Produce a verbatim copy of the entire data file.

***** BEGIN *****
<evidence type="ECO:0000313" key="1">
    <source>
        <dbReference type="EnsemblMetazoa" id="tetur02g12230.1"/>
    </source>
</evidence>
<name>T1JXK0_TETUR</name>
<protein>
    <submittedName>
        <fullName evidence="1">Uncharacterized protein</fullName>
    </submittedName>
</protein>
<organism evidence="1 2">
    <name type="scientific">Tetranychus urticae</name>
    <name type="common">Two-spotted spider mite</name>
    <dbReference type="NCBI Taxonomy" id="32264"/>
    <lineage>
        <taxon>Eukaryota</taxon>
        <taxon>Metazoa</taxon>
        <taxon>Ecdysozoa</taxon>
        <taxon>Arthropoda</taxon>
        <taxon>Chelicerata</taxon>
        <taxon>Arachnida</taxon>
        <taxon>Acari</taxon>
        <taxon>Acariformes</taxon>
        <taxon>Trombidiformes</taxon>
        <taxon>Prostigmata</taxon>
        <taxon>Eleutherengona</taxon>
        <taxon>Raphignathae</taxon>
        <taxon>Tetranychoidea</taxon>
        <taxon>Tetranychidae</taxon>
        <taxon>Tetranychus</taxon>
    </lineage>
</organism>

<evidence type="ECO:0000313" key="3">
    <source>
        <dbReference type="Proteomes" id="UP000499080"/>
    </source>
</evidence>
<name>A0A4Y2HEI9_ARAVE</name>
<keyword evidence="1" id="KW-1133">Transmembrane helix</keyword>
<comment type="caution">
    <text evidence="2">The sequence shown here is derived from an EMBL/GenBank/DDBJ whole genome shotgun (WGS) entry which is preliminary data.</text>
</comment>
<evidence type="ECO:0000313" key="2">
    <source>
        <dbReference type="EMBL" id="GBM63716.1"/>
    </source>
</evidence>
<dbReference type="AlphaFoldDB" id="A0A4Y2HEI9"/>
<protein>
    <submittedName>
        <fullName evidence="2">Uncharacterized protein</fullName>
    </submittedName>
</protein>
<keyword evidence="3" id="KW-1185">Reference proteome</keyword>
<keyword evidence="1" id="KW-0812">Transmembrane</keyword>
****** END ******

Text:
<evidence type="ECO:0000313" key="1">
    <source>
        <dbReference type="EnsemblMetazoa" id="tetur02g12230.1"/>
    </source>
</evidence>
<name>T1JXK0_TETUR</name>
<protein>
    <submittedName>
        <fullName evidence="1">Uncharacterized protein</fullName>
    </submittedName>
</protein>
<organism evidence="1 2">
    <name type="scientific">Tetranychus urticae</name>
    <name type="common">Two-spotted spider mite</name>
    <dbReference type="NCBI Taxonomy" id="32264"/>
    <lineage>
        <taxon>Eukaryota</taxon>
        <taxon>Metazoa</taxon>
        <taxon>Ecdysozoa</taxon>
        <taxon>Arthropoda</taxon>
        <taxon>Chelicerata</taxon>
        <taxon>Arachnida</taxon>
        <taxon>Acari</taxon>
        <taxon>Acariformes</taxon>
        <taxon>Trombidiformes</taxon>
        <taxon>Prostigmata</taxon>
        <taxon>Eleutherengona</taxon>
        <taxon>Raphignathae</taxon>
        <taxon>Tetranychoidea</taxon>
        <taxon>Tetranychidae</taxon>
        <taxon>Tetranychus</taxon>
    </lineage>
</organism>

<evidence type="ECO:0000313" key="3">
    <source>
        <dbReference type="Proteomes" id="UP000499080"/>
    </source>
</evidence>
<name>A0A4Y2HEI9_ARAVE</name>
<keyword evidence="1" id="KW-1133">Transmembrane helix</keyword>
<comment type="caution">
    <text evidence="2">The sequence shown here is derived from an EMBL/GenBank/DDBJ whole genome shotgun (WGS) entry which is preliminary data.</text>
</comment>
<evidence type="ECO:0000313" key="2">
    <source>
        <dbReference type="EMBL" id="GBM63716.1"/>
    </source>
</evidence>
<dbReference type="AlphaFoldDB" id="A0A4Y2HEI9"/>
<protein>
    <submittedName>
        <fullName evidence="2">Uncharacterized protein</fullName>
    </submittedName>
</protein>
<keyword evidence="3" id="KW-1185">Reference proteome</keyword>
<keyword evidence="1" id="KW-0812">Transmembrane</keyword>